Horse racing was banned in the Republic of China from 1945, and the People's Republic of China maintained the ban after 1949, although allowances were made for ethnic minority peoples for whom horse sports are a cultural tradition. Speed horse racing (速度赛马) was an event in the National Games of China, mainly introduced to cater for minority peoples, such as the Mongols. The race course was initially 5 km, but from 2005 (the 10th National Games) was extended to 12 km. The longer race led to deaths and injuries to participating horses in both 2005 and the 11th National Games in 2009. Also, with the entry into the sport of Han majority provinces such as Hubei, which are better funded and used Western, rather than traditional, breeding and training techniques, meant that the original purpose of the event to foster traditional horse racing for groups like the Mongols was at risk of being usurped. At the 2009 National Games, Hubei won both the gold and silver medals, with Inner Mongolia winning bronze. As a result of these factors, the event was abolished for the 12th National Games in 2013.

Ireland has a rich history of horse racing; point to pointing originated there, and even today, jump racing is more popular than racing on the flat. As a result, every year Irish horse racing fans travel in huge numbers to the highlight event of the National Hunt calendar, the Cheltenham Festival, and in recent years Irish owned or bred horses have dominated the event.[citation needed] Ireland has a thriving Thoroughbred breeding industry, stimulated by favourable tax treatment. The world's largest Thoroughbred stud farm, Coolmore Stud, has its main site there (in addition to major operations in the U.S. and Australia).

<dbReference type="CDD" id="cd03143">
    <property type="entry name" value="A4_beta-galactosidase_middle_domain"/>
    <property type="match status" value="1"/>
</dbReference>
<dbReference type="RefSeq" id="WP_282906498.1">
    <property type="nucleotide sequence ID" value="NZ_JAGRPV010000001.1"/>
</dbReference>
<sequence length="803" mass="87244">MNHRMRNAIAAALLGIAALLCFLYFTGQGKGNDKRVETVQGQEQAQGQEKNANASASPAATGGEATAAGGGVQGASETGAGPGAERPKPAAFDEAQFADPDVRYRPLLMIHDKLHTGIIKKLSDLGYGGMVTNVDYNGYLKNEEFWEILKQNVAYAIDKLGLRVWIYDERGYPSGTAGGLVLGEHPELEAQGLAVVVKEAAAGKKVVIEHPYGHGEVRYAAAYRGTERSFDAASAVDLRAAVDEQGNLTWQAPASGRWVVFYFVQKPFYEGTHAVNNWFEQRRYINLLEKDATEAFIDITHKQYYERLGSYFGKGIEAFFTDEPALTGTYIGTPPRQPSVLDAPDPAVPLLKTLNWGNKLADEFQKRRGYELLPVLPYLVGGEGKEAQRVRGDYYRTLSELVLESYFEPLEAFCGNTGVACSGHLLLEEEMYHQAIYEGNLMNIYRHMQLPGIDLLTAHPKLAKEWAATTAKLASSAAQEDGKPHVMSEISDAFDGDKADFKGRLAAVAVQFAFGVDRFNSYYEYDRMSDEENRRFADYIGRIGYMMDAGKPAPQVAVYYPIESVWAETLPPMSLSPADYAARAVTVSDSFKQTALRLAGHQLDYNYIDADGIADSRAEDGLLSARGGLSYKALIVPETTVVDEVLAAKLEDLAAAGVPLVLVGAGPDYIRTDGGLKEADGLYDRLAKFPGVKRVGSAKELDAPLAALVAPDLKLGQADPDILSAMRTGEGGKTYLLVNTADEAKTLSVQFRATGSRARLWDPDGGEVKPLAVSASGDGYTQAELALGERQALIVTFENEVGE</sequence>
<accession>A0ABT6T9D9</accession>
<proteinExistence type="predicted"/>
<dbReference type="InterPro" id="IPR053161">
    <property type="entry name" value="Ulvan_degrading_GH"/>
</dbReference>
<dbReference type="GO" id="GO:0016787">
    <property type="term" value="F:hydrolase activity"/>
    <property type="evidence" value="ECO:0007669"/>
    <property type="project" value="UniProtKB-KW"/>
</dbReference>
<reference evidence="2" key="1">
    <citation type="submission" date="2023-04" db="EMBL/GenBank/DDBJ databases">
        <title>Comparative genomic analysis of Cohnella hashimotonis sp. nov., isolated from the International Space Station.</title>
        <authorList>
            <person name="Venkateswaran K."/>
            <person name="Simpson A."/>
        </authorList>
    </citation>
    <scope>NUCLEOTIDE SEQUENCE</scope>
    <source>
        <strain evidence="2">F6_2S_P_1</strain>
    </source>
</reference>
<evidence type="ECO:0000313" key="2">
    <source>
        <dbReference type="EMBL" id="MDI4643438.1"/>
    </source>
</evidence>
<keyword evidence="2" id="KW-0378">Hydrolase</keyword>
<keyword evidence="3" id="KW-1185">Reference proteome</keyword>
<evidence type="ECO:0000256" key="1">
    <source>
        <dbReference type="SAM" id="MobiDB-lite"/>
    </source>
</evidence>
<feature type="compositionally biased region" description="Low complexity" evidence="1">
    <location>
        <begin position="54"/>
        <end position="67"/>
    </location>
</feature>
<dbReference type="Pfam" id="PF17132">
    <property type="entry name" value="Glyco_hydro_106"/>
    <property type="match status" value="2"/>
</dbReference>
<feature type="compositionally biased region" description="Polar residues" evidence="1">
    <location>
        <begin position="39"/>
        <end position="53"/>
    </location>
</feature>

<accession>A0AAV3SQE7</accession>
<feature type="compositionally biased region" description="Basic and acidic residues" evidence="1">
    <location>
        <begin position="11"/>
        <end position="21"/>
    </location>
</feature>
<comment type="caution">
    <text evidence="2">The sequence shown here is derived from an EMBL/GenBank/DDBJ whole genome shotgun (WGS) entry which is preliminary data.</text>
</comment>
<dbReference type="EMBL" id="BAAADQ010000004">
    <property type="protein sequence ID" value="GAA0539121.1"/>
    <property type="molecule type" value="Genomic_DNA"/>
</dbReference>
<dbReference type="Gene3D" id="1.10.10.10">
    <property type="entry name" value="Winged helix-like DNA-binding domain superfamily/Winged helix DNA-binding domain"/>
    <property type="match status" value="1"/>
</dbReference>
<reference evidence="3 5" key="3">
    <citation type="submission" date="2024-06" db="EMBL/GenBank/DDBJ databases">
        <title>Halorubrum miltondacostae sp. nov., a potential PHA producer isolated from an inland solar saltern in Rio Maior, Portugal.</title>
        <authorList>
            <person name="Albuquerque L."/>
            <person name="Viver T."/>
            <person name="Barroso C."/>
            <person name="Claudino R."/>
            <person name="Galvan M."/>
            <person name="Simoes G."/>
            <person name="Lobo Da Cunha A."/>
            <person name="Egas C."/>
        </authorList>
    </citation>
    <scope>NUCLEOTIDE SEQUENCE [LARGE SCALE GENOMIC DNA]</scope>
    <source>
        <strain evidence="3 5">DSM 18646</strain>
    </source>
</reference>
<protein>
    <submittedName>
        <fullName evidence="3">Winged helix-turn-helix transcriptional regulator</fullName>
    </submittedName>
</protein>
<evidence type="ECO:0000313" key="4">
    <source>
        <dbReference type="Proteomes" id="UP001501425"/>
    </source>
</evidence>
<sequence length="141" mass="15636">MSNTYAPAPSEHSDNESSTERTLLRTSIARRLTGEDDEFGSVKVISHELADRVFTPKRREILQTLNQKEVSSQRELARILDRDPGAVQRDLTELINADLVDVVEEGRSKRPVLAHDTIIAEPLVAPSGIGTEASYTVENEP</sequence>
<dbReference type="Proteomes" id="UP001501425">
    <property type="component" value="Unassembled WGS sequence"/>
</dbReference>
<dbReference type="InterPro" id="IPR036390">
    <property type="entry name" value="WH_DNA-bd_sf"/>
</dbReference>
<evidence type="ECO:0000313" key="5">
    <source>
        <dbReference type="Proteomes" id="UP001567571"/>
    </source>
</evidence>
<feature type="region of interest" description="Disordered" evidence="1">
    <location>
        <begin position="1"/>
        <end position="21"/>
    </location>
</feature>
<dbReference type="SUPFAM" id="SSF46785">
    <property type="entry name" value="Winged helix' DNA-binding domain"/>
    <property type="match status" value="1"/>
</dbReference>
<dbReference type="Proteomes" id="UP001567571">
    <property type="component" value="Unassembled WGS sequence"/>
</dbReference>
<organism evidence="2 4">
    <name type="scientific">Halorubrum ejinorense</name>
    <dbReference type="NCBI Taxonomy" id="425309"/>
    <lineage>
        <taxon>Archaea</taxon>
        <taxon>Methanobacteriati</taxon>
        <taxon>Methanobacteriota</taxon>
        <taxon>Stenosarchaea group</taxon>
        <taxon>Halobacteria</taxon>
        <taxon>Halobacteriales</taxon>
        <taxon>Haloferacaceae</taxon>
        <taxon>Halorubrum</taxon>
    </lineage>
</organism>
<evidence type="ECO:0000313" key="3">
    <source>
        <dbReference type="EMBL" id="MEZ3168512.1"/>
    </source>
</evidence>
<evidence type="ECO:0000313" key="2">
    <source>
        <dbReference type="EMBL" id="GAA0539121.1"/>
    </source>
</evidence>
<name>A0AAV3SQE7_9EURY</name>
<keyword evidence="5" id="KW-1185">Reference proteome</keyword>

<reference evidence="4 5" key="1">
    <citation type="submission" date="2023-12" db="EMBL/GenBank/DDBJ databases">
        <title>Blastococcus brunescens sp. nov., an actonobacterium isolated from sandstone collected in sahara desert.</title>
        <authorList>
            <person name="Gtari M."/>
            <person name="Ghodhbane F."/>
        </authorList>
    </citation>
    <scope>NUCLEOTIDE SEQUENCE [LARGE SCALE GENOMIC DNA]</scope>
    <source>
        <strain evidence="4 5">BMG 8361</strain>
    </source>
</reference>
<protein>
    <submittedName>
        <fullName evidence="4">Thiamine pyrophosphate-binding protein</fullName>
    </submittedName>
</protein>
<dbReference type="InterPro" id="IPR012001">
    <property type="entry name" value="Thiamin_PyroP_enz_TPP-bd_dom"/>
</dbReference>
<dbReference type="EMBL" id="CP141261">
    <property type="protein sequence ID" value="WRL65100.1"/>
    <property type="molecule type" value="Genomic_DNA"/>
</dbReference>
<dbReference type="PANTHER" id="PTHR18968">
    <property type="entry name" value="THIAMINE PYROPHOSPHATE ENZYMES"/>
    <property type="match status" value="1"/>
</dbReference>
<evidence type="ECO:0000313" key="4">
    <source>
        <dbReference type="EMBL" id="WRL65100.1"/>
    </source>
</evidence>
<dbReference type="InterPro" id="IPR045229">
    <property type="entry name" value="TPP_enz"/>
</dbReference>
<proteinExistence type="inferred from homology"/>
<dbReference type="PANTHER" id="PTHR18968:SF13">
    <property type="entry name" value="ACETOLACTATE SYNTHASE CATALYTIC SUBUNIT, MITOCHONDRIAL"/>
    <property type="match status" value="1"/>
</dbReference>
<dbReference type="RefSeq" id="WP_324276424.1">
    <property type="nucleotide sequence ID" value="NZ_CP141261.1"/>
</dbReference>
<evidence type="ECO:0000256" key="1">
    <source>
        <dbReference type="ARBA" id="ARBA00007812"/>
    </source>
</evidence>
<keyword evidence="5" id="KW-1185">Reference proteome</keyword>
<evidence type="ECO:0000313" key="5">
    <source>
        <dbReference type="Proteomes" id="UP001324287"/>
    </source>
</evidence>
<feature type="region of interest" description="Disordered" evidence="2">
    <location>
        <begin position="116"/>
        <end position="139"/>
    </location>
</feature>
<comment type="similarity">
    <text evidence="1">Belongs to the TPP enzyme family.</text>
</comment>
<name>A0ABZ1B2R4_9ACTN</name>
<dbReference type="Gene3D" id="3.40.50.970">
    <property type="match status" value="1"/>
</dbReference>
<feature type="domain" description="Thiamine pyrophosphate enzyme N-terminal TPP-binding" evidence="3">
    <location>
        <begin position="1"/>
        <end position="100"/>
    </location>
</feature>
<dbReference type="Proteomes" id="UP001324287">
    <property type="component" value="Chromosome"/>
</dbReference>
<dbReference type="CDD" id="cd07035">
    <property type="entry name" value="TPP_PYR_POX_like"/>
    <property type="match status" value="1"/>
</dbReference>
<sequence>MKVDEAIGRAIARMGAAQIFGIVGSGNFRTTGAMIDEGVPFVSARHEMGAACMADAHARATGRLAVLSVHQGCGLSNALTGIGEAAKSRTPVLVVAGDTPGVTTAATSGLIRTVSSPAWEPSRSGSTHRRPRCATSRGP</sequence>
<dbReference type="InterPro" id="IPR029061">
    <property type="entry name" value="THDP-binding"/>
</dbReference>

To be registered as a Thoroughbred, a foal must be the product of a “live cover,” meaning a witnessed natural mating of a stallion and a mare. Though artificial insemination and embryo transfer are possible and common in other horse breeds, it is banned with Thoroughbreds. The population of the breed is thereby controlled, assuring a high monetary value for the horses in the process. Because each foal is assigned an official birth date of January 1, to facilitate the age groups that define Thoroughbred races, it is important that mares foal as early as possible in the calendar year. This assures maximum development time for the foal before training and racing.

Historically, equestrians honed their skills through games and races. Equestrian sports provided entertainment for crowds and displayed the excellent horsemanship needed in battle. Horse racing of all types evolved from impromptu competitions between riders or drivers. The various forms of competition, requiring demanding and specialized skills from both horse and rider, resulted in the systematic development of specialized breeds and equipment for each sport. The popularity of equestrian sports through the centuries has resulted in the preservation of skills that would otherwise have disappeared after horses stopped being used in combat.[8]